As was the case with the low-tech technique of cookie selling, 100% of all profits made on Digital Cookie will go right back to the Girl Scout council that sponsors the sale. Just how much goes to the troops themselves, however, came up for debate last year when lawsuits between local Girl Scout councils and the GSUSA indicated that a hefty chunk of cookie proceeds go toward funding the GSUSA’s pensions rather than Girl Scout activities. 

Digital Cookie participation will depend on market area, but the GSUSA announced that the “majority” of girl scout councils will be on board for the 2014-2015 cookie season, with more adopting a version 2.0 by the end of 2015. Visit the Digital Cookie site to see if you can buy Girl Scout cookies digitally in your area.

Photo by Marit & Toomas Hinnosaar 

View full post on ReadWrite

Girl Scout Cookies Finally Go Digital, But Online Safety Precautions Are Still In The Past

In the face of lagging sales, the century-old Girl Scouts of the USA organization will finally allow its young entrepreneurs to utilize technology to make sales. 

Called Digital Cookie, the marketing software will equip Girl Scouts to sell cookies online in one of two ways depending on their market area, the Girl Scouts of the USA announced. Some scouts will invite customers to peruse their customized online cookie websites. Others will take in-person orders using a new mobile sales app. As with all orders, online cookie sales will only be available during Girl Scout cookie season, a six-to-eight week period in winter that varies by location. (Check the Girl Scout website to see when cookies are available near you.)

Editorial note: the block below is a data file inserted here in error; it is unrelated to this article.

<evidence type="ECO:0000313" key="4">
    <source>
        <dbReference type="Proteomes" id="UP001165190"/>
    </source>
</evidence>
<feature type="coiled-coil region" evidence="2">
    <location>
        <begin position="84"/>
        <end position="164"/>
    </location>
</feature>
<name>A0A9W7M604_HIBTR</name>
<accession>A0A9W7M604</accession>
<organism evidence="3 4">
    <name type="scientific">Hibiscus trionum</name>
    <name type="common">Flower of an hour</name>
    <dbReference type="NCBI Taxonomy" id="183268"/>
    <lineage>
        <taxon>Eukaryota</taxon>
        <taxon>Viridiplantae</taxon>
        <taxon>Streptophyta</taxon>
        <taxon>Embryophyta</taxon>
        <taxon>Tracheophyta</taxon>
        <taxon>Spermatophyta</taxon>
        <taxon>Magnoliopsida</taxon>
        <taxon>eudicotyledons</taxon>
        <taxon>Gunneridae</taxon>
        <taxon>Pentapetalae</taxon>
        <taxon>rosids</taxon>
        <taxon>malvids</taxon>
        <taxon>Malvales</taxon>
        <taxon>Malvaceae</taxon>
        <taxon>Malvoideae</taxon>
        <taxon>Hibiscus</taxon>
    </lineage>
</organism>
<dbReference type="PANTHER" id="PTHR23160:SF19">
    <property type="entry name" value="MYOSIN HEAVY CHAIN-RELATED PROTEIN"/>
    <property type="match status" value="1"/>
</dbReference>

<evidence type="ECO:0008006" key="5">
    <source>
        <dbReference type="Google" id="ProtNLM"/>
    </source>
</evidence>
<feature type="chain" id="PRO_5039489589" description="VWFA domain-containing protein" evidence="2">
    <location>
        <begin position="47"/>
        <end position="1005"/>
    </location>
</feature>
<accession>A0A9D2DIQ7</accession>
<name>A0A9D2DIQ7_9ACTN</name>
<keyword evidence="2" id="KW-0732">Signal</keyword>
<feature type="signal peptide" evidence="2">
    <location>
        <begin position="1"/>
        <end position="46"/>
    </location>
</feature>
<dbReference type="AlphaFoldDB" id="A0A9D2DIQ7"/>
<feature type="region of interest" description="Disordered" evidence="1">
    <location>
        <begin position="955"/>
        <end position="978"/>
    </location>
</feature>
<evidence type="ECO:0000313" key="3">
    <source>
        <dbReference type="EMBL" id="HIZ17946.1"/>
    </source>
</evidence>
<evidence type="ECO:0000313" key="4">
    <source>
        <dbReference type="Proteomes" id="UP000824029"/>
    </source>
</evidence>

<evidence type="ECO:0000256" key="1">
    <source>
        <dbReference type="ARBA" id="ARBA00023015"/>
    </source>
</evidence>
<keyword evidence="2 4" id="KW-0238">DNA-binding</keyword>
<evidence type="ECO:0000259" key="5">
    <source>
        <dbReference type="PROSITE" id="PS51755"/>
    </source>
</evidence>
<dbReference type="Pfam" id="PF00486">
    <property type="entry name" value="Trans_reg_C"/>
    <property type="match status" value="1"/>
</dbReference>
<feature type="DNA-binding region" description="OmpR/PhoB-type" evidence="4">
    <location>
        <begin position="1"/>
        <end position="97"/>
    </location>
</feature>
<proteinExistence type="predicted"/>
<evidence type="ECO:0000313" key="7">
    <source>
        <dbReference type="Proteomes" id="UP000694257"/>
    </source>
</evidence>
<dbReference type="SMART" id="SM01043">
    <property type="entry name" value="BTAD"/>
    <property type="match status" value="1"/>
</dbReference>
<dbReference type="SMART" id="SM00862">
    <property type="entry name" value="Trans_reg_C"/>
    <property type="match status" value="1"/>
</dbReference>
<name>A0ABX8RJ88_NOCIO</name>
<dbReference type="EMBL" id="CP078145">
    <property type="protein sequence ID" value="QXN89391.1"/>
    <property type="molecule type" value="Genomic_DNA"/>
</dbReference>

It’s about time for the 102-year-old organization that puts emphasis on girls’ futures modernized. As STEM skills become increasingly important to a wide number of careers, Girl Scouts will finally get a chance to exercise their technology skills while selling cookies.

“The future of the Girl Scout Cookie Program, Digital Cookie will introduce vital 21st-century lessons about online marketing, app usage, and e-commerce to more than 1 million excited Girl Scouts who will be in the driver’s seat of their own digital cookie businesses,” the GSUSA announced in a press release.

STEM careers aside, there’s likely a second reason for the GSUSA’s final relent—lagging cookie sales. Increasingly health-savvy Americans and a crumbling economy and lower Girl Scout membership have led to fewer treats being sold in recent years. According to the GSUSA, digital sales should increase the $800 million annual sales significantly.